Quixote didn’t charge the windmill because he thought he would defeat it, but because he concluded it was the right thing to do.
.. Likewise, if we want to be legitimate actors in the world, Unamuno would say that we must be willing to lose the fight. If we abandon the common-sense belief that deems only winnable fights worth fighting, we can adopt Unamuno’s “moral courage” and become quixotic pessimists: pessimists because we recognize our odds of losing are quite high, and quixotic because we fight anyway. Quixotic pessimism is thus marked by a refusal to let the odds of my success determine the value of my fight.
.. Contemporary windmills might look like a small town getting a Walmart, or like kindergartners getting free iPads. Common sense fails us in two ways: first and most often, it uncritically believes that technology equals progress, and second, even in cases in which people recognize the potential harm to the community, they generally don’t believe that they can resist it.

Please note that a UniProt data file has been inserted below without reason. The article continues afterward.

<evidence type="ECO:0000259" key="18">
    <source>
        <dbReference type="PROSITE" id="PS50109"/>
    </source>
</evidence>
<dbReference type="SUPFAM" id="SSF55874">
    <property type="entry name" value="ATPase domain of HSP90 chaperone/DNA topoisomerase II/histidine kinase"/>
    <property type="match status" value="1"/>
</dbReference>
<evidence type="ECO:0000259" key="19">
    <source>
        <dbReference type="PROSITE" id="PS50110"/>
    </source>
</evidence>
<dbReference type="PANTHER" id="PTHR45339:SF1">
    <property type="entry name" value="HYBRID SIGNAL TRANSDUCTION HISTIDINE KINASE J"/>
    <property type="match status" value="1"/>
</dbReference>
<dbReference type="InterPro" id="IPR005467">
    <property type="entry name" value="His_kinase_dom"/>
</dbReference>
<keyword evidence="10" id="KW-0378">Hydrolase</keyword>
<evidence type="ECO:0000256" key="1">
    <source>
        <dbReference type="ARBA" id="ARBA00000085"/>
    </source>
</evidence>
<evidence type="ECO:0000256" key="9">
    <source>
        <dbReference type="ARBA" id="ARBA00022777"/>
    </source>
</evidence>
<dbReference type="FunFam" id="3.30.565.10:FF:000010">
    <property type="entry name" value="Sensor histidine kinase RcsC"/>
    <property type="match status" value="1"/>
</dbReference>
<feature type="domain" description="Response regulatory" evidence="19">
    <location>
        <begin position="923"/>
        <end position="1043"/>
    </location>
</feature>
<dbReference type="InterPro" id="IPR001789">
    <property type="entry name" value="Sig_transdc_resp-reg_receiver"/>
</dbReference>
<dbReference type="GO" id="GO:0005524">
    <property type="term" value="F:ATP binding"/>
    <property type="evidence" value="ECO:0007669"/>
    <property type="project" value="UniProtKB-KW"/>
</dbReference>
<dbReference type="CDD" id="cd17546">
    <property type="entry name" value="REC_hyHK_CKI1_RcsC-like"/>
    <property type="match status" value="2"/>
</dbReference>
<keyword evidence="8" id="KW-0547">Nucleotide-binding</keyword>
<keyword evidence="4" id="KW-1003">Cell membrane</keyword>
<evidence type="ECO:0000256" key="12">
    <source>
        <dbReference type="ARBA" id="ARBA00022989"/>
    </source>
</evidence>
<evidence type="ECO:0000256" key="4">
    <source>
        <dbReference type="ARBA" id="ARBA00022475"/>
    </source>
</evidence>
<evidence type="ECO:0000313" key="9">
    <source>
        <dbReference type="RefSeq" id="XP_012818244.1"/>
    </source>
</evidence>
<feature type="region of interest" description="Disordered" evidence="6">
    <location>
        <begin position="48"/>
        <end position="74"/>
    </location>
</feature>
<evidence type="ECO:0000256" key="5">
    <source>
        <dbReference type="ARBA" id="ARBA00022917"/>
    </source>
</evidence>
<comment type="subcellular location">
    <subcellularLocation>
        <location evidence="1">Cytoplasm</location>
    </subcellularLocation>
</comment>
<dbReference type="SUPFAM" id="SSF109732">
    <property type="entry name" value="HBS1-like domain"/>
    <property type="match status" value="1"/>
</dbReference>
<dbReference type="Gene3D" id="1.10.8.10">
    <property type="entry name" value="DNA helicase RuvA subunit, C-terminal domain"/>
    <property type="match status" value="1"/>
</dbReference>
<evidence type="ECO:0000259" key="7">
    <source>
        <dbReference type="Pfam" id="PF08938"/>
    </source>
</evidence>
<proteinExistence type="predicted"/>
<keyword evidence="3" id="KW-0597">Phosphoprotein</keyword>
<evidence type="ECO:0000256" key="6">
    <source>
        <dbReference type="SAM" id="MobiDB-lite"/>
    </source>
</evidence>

.. Cultivating moral courage amounts to learning to shift our attention away from those who confuse criticism for action toward our own judgment of what is worthwhile, based on thinking a whole lot about what kind of world we would like to live in and the kinds of people we’d like to be.
It is worth noting that Quixote went mad from reading books, and this is precisely the type of crazy that Unamuno supports. We may not be able to improve the world, but we can at least refuse to cooperate with a corrupt one.
.. We can similarly transform ourselves into quixotic pessimists — the kind who are called dreamers, idealists or lunatics — by reading more, rejecting common sense and reinterpreting what constitutes a waste of time.